I wanted to let you know about a new case report in MMWR while simultaneously raising the MMWR Altmetric Score. Seriously, how can such a case only have one blog mention in 24 hours—Jon Otter must be just getting back from holiday.
The Centers for disease Control and Prevention has reported a case of New Delhi metallo-beta-lactamase (NDM-1)–containing carbapenem-resistant Enterobacteriaceae (CRE) and Klebsiella pneumoniae isolated from a wound specimen of a woman in her 70s who had returned to the U.S. after a log visit to India. She also reported prior visits with multiple hospitalizations in India. The isolate was resistant to the 26 antibiotics tested, including all aminoglycosides and polymyxins (despite being MCR-1 negative), while it was intermediately resistant to tigecycline. The fosfomycin MIC was 16 μg/mL. Unfortunately, the patient developed sepsis and died. Fortunately, the patient had been isolated and screening revealed no evidence of transmission.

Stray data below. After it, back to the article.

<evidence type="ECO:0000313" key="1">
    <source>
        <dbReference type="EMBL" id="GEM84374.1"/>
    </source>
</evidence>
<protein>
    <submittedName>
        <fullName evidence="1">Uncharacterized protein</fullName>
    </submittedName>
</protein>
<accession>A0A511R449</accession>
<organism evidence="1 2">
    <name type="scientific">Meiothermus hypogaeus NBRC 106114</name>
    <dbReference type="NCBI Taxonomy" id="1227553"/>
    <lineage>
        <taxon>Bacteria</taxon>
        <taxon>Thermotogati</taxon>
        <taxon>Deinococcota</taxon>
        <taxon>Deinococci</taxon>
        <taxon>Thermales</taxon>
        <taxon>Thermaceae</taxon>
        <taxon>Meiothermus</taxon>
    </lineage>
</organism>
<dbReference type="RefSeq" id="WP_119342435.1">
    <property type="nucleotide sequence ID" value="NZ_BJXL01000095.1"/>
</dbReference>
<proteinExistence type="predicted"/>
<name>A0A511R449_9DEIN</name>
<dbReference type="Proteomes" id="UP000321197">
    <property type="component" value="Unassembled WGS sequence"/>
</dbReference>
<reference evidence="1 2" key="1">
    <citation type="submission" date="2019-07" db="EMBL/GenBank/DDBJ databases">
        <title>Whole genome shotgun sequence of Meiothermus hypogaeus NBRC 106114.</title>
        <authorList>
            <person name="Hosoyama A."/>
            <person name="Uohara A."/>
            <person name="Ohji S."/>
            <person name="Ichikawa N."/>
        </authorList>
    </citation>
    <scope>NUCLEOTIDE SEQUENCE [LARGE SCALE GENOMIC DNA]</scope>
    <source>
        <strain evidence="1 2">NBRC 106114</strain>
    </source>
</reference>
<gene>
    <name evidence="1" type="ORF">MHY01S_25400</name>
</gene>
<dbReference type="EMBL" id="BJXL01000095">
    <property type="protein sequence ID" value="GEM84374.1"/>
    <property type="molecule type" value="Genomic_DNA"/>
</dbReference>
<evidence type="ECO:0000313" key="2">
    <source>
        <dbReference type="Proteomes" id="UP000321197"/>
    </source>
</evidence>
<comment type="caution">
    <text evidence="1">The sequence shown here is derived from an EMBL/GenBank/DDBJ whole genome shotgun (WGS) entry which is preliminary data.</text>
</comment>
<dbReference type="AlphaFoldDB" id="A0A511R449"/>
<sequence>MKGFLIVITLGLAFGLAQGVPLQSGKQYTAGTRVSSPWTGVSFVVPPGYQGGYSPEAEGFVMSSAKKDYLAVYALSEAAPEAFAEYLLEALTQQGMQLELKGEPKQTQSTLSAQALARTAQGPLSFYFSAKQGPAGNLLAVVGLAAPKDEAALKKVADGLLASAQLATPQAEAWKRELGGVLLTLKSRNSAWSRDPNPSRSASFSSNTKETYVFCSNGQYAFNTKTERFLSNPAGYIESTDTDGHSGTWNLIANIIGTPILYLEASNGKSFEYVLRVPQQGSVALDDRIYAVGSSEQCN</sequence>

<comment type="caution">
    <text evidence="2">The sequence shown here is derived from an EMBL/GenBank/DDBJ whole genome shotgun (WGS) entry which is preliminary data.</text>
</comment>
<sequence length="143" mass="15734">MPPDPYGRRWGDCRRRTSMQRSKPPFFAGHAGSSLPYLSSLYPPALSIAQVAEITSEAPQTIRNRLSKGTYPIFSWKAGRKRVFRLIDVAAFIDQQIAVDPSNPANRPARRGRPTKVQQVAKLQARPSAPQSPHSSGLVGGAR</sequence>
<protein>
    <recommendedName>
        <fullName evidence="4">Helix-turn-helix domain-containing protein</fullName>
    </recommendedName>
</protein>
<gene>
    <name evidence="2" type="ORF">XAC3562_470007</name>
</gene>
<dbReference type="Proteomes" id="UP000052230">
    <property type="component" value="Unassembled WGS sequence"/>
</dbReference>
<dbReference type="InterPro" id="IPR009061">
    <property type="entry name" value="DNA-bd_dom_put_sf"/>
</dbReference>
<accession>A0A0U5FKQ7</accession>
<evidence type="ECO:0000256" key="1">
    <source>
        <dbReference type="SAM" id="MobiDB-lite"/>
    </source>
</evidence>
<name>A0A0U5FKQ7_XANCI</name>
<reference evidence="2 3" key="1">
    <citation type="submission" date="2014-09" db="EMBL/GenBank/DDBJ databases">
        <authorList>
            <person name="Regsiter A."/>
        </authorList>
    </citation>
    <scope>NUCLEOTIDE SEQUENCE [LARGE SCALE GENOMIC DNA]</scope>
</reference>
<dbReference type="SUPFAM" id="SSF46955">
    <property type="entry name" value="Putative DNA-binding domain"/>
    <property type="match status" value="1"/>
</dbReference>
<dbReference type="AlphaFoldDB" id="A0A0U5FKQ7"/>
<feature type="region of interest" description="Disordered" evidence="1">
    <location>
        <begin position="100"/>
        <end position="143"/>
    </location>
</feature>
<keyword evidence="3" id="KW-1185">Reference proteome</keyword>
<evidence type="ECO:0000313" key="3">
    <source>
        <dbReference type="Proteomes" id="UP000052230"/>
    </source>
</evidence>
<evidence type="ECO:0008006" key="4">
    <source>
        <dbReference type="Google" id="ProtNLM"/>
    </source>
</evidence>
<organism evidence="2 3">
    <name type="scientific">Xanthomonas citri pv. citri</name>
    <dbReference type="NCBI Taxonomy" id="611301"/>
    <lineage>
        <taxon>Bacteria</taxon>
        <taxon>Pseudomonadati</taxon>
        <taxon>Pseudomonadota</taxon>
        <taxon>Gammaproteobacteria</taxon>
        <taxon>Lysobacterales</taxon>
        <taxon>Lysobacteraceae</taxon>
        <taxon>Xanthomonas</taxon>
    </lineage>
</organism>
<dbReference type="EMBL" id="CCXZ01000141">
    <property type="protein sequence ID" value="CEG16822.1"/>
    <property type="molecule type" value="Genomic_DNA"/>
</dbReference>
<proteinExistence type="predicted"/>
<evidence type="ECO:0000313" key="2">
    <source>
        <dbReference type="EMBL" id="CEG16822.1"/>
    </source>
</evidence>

CDC offered three take home points:
Most CRE remains susceptible to at least one aminoglycoside or tigecycline,
When patients with this highly resistant organisms are identified, they should be placed under contact precautions*, and
Facilities should obtain travel histories and consider screening for CRE if patients are from high-risk areas.
*Note: nice to see that somebody still loves contact precautions.
Eli N. Perencevich, MD, ACP Member, is an infectious disease physician and epidemiologist in Iowa City, Iowa, who studies methods to halt the spread of resistant bacteria in our hospitals (including novel ways to get everyone to wash their hands). This post originally appeared at the blog Controversies in Hospital Infection Prevention.